The National Energy Board has issued licences allowing up to 18 billion cubic feet (bcf) per day of natural gas to be liquefied for export, even though production is only 13-14 bcf a day, said Tyler Edgington, director of feedstocks at Dow Chemical Canada ULC. …
“How do you say that’s not going to have an impact on gas prices?” Edgington told the Canadian Energy Research Institute’s 2014 gas conference on Tuesday. …
While recognizing that Canadian producers need new markets, he argued that “over-exporting natural gas is going to benefit a few companies. Producers will be happy – there’s going to be some liquefaction facilities and there’s going to be some Asian buyers. But every one of us as a gas consumer is going to feel the impact. And there’s going to be some industrials that don’t expand or potentially are going to relocate.”
B.C. is aggressively pursuing the export of any kind of carbon it can dig up, pipe, ship and sell: LNG, bitumen, oil and coal. And in the case of natural gas, the result could be higher costs to the consumer, the loss of some industrial expansion or its relocation.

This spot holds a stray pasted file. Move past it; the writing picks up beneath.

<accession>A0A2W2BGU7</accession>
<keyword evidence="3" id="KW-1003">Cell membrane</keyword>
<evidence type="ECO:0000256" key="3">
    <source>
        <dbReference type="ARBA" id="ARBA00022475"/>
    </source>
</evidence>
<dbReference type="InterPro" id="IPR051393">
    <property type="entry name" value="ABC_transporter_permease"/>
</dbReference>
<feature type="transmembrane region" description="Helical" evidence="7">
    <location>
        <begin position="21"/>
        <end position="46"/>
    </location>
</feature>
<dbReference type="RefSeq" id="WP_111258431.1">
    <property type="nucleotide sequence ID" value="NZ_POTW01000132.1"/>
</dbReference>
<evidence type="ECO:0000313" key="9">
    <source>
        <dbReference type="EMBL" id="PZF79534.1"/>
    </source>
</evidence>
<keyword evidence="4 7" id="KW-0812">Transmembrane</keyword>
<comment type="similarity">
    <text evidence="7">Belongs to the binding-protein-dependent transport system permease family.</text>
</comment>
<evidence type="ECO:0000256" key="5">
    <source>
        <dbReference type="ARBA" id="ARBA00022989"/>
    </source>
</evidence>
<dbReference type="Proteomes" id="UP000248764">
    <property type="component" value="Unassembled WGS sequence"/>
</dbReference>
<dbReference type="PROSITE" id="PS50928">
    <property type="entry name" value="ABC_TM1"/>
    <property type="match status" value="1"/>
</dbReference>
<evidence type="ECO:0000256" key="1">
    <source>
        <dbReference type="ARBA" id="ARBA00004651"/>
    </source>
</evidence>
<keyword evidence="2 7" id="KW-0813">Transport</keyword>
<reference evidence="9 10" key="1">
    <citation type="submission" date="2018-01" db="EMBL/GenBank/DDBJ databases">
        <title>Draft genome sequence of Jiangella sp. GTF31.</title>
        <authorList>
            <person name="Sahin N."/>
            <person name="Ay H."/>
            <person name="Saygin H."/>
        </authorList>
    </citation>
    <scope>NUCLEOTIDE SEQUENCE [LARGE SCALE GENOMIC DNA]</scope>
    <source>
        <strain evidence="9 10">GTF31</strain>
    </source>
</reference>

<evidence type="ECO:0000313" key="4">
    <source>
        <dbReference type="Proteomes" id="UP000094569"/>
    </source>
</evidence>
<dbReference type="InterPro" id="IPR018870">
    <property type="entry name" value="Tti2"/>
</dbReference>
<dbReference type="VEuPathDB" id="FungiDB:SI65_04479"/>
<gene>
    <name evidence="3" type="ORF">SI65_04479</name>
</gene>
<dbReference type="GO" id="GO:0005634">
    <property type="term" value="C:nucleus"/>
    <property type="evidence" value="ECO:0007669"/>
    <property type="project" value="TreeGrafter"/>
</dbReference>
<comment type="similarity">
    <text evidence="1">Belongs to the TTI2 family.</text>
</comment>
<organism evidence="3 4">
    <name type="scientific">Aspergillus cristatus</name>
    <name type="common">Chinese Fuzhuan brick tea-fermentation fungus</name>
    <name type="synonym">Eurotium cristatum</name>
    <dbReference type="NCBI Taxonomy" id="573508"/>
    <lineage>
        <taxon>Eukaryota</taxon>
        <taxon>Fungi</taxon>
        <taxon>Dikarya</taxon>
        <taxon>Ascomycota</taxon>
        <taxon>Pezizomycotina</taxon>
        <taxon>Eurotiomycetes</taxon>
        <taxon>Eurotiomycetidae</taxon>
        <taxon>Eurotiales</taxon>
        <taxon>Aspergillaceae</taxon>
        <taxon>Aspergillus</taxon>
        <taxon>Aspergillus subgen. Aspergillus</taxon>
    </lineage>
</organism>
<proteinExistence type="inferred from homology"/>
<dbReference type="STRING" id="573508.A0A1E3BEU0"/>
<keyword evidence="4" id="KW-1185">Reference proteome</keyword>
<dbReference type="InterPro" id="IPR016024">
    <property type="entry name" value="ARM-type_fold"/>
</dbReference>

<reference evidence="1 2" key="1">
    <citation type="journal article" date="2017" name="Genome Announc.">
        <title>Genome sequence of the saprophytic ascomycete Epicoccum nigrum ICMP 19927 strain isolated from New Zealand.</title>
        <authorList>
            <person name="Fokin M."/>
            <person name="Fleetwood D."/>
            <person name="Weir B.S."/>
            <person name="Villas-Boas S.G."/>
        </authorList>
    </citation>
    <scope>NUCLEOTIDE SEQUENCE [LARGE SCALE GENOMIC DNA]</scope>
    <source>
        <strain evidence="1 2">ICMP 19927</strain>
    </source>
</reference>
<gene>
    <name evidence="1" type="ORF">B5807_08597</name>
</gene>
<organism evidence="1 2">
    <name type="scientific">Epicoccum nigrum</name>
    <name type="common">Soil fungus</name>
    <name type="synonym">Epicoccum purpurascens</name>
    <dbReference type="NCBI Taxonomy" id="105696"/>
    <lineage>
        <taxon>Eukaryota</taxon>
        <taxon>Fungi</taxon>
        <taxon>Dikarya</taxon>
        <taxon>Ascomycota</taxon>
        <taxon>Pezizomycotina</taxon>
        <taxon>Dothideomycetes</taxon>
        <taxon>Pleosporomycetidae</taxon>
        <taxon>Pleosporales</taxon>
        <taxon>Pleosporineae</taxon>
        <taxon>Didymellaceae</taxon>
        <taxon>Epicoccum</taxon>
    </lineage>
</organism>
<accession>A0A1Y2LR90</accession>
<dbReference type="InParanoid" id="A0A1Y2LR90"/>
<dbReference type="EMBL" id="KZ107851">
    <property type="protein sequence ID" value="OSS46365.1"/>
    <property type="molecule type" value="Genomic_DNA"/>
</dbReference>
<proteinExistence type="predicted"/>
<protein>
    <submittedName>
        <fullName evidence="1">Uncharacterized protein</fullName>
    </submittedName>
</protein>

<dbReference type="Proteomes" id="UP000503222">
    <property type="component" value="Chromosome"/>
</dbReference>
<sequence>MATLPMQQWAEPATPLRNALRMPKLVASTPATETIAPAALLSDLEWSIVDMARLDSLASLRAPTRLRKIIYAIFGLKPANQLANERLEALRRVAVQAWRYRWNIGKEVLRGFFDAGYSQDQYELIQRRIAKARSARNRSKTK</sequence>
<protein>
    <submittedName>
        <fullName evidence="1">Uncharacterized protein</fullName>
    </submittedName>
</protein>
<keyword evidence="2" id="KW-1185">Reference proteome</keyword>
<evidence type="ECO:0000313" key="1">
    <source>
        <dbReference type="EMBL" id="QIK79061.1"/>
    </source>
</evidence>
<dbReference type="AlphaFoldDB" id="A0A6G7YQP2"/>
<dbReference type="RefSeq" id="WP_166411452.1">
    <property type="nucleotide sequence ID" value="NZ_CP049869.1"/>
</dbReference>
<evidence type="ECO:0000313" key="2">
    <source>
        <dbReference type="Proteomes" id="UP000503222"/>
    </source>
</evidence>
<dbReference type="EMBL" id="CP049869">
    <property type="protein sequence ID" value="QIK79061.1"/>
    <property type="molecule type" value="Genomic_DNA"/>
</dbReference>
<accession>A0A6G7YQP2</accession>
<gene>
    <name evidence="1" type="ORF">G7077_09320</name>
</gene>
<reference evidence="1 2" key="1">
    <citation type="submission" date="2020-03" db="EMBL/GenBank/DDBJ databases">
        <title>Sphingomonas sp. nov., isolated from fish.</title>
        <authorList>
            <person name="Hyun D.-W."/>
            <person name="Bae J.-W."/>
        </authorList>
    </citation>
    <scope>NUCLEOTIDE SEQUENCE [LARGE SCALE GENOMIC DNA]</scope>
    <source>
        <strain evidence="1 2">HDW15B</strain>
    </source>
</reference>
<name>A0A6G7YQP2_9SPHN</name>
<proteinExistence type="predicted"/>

And, of course, the abandonment of any pretext that we will meet our carbon targets – or even give a damn.
Yes, there are the taxes we place on the resource – which we then use in this region, as announced by the Premier, to build more road-based infrastructure, remove the tolls on the Port Mann Bridge and lock ourselves into Motordom, thereby increasing our carbon footprint.
Or am I missing something?
If this really happens, if it really makes money, if it spurs a lot of related development, expect Gondolamania – the urban streetcar of the 2010s.
It’s a pie-in-the-sky idea: stringing a sky gondola from Seattle’s waterfront to the Convention Center. But Hal Griffith, the Pier 57 owner who erected a waterfront ferris wheel last year, has made it official. He’s moving ahead with the project, aiming to open it immediately after the viaduct comes down in 2016.
Is this really gonna happen? By 2016, the same year the University expansion of the Light Rail would open? (And that project was proposed during the Bush administration.) It’s not impossible. Hal Griffith and Associates managed to build the city a new landmark in only a few months, and Kyle Griffith notes that they’ve already spoken to each city council member about the necessary design review and right-of-way issues.
Are We Losing our Way?